A Reflection for the 15th Sunday of Ordinary Time (Year B).
Amos 7:12-15 – Ephesians 1:3-14 – Mark 6:7-13.
A while ago, a brother priest told me a story about the beginning of his journey to the priesthood. During the interview preceding his admission to seminary, one of the questions put to him was why he wanted to train for the priesthood. He answered that he wanted to save his soul and those of other people. The priest interviewing him acknowledged that that was indeed a worthy objective. “Every interviewee says that” he said gently, “but you haven’t answered my question. I asked you why you feel you have a vocation to the priesthood. It’s undeniable that it’s perfectly possible for you to save your soul and those of others without becoming a priest, isn’t it?” He made a good point, and it may be helpful to us as we reflect today, because each one of us has been called by God to win souls for Him… beginning with our own!
From the 1st reading we learn that Amaziah – a priest of Beth-El, the royal ‘house of God’ in the Northern Kingdom of Israel (Gen 12:8) – wasn’t happy when Amos – a mere shepherd and forester from the Southern Kingdom of Judah – informed him of his (Amos’s) call by God to Go, prophesy to my people [of] Israel (v.15). Amos’s prophetic mission was to alert the people of God to their sinfulness, to repent of their sins, and to live a life of righteousness thereafter.
In the Gospel reading, Jesus sent the twelve apostles out on mission in pairs to preach repentance, and He armed them with the powers of healing and deliverance (v.13).
Dear friends in Christ, today is about you and me being called by God as Amos was, and as the Twelve were, to win souls for Him through the distinctive ministries to which He has called us. As Amos and the Twelve were chosen and called to carry out specific missions, so are we. We are not perfect, but then no-one but God is! We may feel that we lack what it takes to live out a fulfilling missionary life in our locality, but feelings can be unreliable, and in any case God would not call us to a mission if he hadn’t already equipped us with the necessary gifts to carry it out successfully. Remember that when Amaziah tried to pull rank over him and dispatch him back home to Judah, Amos observed that he wasn’t from any of the brotherhoods of prophets (v.14). What Amos meant by that was, that although he was lacking the social stature and badges of authority the Israelite hierarchy expected to see in a prophet, yet he had to be about that duty because God had called him to it. The apostles of Jesus were a mixed bunch with assorted failings and frailties, yet Jesus sent them out on mission armed only with the little they had learnt from Him and with miraculous gifts for the people. We are not perfect either, but we all receive the same call: to help to save souls. We are the Chosen.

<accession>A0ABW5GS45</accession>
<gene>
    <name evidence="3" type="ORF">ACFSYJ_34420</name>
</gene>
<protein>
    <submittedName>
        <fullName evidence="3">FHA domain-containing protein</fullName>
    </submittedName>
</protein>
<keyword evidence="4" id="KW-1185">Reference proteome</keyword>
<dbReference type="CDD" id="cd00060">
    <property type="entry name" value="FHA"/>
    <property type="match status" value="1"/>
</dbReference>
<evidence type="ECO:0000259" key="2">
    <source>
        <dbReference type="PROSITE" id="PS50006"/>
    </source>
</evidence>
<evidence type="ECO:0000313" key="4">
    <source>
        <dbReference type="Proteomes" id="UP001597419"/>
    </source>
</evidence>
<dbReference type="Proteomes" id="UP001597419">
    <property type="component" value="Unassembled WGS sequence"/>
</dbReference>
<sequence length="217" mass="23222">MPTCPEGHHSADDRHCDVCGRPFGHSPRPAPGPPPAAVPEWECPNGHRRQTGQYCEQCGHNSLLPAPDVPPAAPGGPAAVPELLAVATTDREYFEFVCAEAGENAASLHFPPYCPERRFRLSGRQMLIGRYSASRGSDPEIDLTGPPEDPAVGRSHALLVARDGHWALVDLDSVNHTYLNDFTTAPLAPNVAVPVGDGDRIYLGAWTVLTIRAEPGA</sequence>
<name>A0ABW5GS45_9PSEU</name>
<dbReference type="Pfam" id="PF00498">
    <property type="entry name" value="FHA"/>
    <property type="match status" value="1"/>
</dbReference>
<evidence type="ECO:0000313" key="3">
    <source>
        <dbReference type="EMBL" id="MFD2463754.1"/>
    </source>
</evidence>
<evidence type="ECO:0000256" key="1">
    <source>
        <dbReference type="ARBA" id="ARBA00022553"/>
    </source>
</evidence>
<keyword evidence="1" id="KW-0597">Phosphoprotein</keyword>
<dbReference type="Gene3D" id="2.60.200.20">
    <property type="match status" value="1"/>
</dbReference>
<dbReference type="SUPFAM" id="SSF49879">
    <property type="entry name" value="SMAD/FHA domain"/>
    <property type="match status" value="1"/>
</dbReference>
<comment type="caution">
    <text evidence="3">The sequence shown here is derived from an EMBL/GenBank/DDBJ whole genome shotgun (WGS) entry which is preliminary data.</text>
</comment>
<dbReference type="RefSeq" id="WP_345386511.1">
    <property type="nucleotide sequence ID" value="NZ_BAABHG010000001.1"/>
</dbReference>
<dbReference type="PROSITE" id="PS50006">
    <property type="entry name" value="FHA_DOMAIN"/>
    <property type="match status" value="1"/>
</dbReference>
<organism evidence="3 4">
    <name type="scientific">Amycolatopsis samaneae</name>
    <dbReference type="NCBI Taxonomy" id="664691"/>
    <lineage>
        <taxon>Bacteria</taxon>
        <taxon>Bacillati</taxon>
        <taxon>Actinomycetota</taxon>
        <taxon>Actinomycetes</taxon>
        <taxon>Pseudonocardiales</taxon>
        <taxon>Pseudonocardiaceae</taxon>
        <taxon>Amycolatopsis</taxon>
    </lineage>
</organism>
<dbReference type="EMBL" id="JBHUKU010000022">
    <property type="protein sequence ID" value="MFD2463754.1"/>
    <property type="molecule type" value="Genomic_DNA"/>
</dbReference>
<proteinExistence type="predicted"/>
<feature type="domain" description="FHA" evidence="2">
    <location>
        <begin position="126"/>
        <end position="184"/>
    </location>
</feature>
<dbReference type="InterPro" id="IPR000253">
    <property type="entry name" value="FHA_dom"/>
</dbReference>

The life of the Chosen:
In the 2nd reading St Paul, while blessing God, mentioned what the life of the Chosen should be like. God has chosen us (1) to be holy and spotless, (2) to live in love in God’s presence,
(3) to praise the glory of His grace, and (4) to know the mystery of His purpose embodied in Christ.
Can you see the similarity between the above and what the Catechism tells us about why God created us? The CCC (quoting St Ignatius of Loyola) reminds us that God created us to know Him, to love Him and serve Him in this world, and be with Him in the glory of the everlasting world to come.
The mission of the Chosen: It is through the lives of the Chosen that the divine mission is carried out. The message of the Gospel flows out into the world from our personal way of life. As the Chosen, our mission is to bear the messages of God’s love for every human being without exception, and of the need for their repentance from sin in order to bring about reconciliation with Him and their subsequent healing. We can begin our mission at home, extend it to our peers and thence to more people like ripples in a pond. We can accomplish this in the little things we do and say while we are with them. We are all sent to disseminate God’s love in the world, and to help those going astray to find God and to return to Him.
Obstacles to this Mission: We need to be conscious of obstacles with the potential to prevent us from living out the Christian life effectively, and to be on the lookout for obstacles capable of distracting us from attaining our objective. Maybe we will encounter people like Amaziah who belittle us in an attempt to divert us from our mission. Maybe you have already encountered people who ridicule our living out the life of the gospel, or who try to convince us that other philosophies of life are equally valid. We may experience rejection, but we must shake off the dust from under your feet (v.11) and keep on moving forward. Living out the Christian vocation is not a bed of roses, and it rarely brings material reward, but the reward it does bring us is the hope of the ultimate salvation of our soul and of the souls of other people.